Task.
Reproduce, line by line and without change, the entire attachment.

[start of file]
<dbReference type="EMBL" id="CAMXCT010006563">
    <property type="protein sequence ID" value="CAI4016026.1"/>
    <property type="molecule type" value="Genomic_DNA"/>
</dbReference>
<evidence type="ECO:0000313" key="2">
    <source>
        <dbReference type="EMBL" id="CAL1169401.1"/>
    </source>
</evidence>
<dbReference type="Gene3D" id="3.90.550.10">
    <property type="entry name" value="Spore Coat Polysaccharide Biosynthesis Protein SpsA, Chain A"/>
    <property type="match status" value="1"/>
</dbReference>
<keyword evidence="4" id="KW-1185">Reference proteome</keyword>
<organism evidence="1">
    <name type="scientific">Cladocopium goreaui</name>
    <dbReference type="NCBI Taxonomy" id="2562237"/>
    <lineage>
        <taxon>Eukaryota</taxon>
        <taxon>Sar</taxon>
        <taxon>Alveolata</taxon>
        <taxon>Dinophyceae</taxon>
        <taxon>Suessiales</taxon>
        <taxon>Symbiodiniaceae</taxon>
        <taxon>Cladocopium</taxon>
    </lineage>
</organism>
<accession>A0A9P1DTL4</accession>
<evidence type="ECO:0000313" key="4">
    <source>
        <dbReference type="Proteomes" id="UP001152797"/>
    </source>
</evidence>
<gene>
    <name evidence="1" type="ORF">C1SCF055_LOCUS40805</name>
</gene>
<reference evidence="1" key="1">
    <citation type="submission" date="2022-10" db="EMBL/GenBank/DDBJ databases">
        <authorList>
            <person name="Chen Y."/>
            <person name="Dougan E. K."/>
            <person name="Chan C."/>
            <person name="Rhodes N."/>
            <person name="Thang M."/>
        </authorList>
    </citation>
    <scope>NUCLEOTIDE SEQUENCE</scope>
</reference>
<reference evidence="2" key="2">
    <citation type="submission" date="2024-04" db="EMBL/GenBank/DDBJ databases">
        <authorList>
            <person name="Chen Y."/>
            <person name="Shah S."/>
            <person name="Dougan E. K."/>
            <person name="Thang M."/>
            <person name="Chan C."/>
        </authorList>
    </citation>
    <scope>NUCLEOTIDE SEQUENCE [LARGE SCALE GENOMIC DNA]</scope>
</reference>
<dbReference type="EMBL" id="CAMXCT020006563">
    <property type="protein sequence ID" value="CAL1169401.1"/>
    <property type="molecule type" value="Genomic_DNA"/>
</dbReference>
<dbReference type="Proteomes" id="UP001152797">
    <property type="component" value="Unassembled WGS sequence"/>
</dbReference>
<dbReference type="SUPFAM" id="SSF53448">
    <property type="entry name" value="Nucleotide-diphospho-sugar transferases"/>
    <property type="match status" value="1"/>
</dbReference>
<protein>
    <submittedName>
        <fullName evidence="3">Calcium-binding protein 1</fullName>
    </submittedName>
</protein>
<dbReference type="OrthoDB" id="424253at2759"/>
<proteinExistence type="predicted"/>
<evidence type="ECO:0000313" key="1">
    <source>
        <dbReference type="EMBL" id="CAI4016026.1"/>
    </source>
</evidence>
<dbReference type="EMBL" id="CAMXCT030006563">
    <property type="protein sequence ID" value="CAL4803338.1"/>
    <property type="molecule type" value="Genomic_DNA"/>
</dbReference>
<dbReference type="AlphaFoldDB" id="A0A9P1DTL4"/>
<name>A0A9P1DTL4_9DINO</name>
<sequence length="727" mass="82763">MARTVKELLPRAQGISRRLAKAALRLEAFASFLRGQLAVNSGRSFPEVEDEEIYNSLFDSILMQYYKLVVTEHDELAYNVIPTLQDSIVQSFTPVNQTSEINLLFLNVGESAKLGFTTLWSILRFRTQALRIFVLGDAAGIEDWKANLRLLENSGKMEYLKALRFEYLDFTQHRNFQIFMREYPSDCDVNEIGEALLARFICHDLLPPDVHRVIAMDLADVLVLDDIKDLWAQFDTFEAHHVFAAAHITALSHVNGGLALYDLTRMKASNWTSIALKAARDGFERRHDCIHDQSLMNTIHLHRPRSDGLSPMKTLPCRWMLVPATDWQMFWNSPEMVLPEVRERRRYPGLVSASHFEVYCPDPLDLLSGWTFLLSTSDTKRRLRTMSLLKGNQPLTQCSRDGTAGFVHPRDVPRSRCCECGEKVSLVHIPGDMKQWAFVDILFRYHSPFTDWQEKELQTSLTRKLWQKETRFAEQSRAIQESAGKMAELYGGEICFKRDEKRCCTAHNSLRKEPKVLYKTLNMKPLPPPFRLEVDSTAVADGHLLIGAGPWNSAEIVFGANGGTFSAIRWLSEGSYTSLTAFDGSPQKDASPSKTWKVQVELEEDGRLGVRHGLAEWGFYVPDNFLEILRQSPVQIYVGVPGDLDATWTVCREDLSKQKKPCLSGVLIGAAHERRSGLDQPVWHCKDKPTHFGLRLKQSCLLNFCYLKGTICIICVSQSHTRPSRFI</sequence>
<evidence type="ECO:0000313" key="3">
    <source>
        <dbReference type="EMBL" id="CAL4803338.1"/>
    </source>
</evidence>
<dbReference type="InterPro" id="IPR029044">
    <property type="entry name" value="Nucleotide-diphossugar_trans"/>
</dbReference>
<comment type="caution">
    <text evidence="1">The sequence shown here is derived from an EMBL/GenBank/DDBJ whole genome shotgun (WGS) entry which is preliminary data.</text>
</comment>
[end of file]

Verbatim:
<dbReference type="EMBL" id="CAMXCT010006563">
    <property type="protein sequence ID" value="CAI4016026.1"/>
    <property type="molecule type" value="Genomic_DNA"/>
</dbReference>
<evidence type="ECO:0000313" key="2">
    <source>
        <dbReference type="EMBL" id="CAL1169401.1"/>
    </source>
</evidence>
<dbReference type="Gene3D" id="3.90.550.10">
    <property type="entry name" value="Spore Coat Polysaccharide Biosynthesis Protein SpsA, Chain A"/>
    <property type="match status" value="1"/>
</dbReference>
<keyword evidence="4" id="KW-1185">Reference proteome</keyword>
<organism evidence="1">
    <name type="scientific">Cladocopium goreaui</name>
    <dbReference type="NCBI Taxonomy" id="2562237"/>
    <lineage>
        <taxon>Eukaryota</taxon>
        <taxon>Sar</taxon>
        <taxon>Alveolata</taxon>
        <taxon>Dinophyceae</taxon>
        <taxon>Suessiales</taxon>
        <taxon>Symbiodiniaceae</taxon>
        <taxon>Cladocopium</taxon>
    </lineage>
</organism>
<accession>A0A9P1DTL4</accession>
<evidence type="ECO:0000313" key="4">
    <source>
        <dbReference type="Proteomes" id="UP001152797"/>
    </source>
</evidence>
<gene>
    <name evidence="1" type="ORF">C1SCF055_LOCUS40805</name>
</gene>
<reference evidence="1" key="1">
    <citation type="submission" date="2022-10" db="EMBL/GenBank/DDBJ databases">
        <authorList>
            <person name="Chen Y."/>
            <person name="Dougan E. K."/>
            <person name="Chan C."/>
            <person name="Rhodes N."/>
            <person name="Thang M."/>
        </authorList>
    </citation>
    <scope>NUCLEOTIDE SEQUENCE</scope>
</reference>
<reference evidence="2" key="2">
    <citation type="submission" date="2024-04" db="EMBL/GenBank/DDBJ databases">
        <authorList>
            <person name="Chen Y."/>
            <person name="Shah S."/>
            <person name="Dougan E. K."/>
            <person name="Thang M."/>
            <person name="Chan C."/>
        </authorList>
    </citation>
    <scope>NUCLEOTIDE SEQUENCE [LARGE SCALE GENOMIC DNA]</scope>
</reference>
<dbReference type="EMBL" id="CAMXCT020006563">
    <property type="protein sequence ID" value="CAL1169401.1"/>
    <property type="molecule type" value="Genomic_DNA"/>
</dbReference>
<dbReference type="Proteomes" id="UP001152797">
    <property type="component" value="Unassembled WGS sequence"/>
</dbReference>
<dbReference type="SUPFAM" id="SSF53448">
    <property type="entry name" value="Nucleotide-diphospho-sugar transferases"/>
    <property type="match status" value="1"/>
</dbReference>
<protein>
    <submittedName>
        <fullName evidence="3">Calcium-binding protein 1</fullName>
    </submittedName>
</protein>
<dbReference type="OrthoDB" id="424253at2759"/>
<proteinExistence type="predicted"/>
<evidence type="ECO:0000313" key="1">
    <source>
        <dbReference type="EMBL" id="CAI4016026.1"/>
    </source>
</evidence>
<dbReference type="EMBL" id="CAMXCT030006563">
    <property type="protein sequence ID" value="CAL4803338.1"/>
    <property type="molecule type" value="Genomic_DNA"/>
</dbReference>
<dbReference type="AlphaFoldDB" id="A0A9P1DTL4"/>
<name>A0A9P1DTL4_9DINO</name>
<sequence length="727" mass="82763">MARTVKELLPRAQGISRRLAKAALRLEAFASFLRGQLAVNSGRSFPEVEDEEIYNSLFDSILMQYYKLVVTEHDELAYNVIPTLQDSIVQSFTPVNQTSEINLLFLNVGESAKLGFTTLWSILRFRTQALRIFVLGDAAGIEDWKANLRLLENSGKMEYLKALRFEYLDFTQHRNFQIFMREYPSDCDVNEIGEALLARFICHDLLPPDVHRVIAMDLADVLVLDDIKDLWAQFDTFEAHHVFAAAHITALSHVNGGLALYDLTRMKASNWTSIALKAARDGFERRHDCIHDQSLMNTIHLHRPRSDGLSPMKTLPCRWMLVPATDWQMFWNSPEMVLPEVRERRRYPGLVSASHFEVYCPDPLDLLSGWTFLLSTSDTKRRLRTMSLLKGNQPLTQCSRDGTAGFVHPRDVPRSRCCECGEKVSLVHIPGDMKQWAFVDILFRYHSPFTDWQEKELQTSLTRKLWQKETRFAEQSRAIQESAGKMAELYGGEICFKRDEKRCCTAHNSLRKEPKVLYKTLNMKPLPPPFRLEVDSTAVADGHLLIGAGPWNSAEIVFGANGGTFSAIRWLSEGSYTSLTAFDGSPQKDASPSKTWKVQVELEEDGRLGVRHGLAEWGFYVPDNFLEILRQSPVQIYVGVPGDLDATWTVCREDLSKQKKPCLSGVLIGAAHERRSGLDQPVWHCKDKPTHFGLRLKQSCLLNFCYLKGTICIICVSQSHTRPSRFI</sequence>
<evidence type="ECO:0000313" key="3">
    <source>
        <dbReference type="EMBL" id="CAL4803338.1"/>
    </source>
</evidence>
<dbReference type="InterPro" id="IPR029044">
    <property type="entry name" value="Nucleotide-diphossugar_trans"/>
</dbReference>
<comment type="caution">
    <text evidence="1">The sequence shown here is derived from an EMBL/GenBank/DDBJ whole genome shotgun (WGS) entry which is preliminary data.</text>
</comment>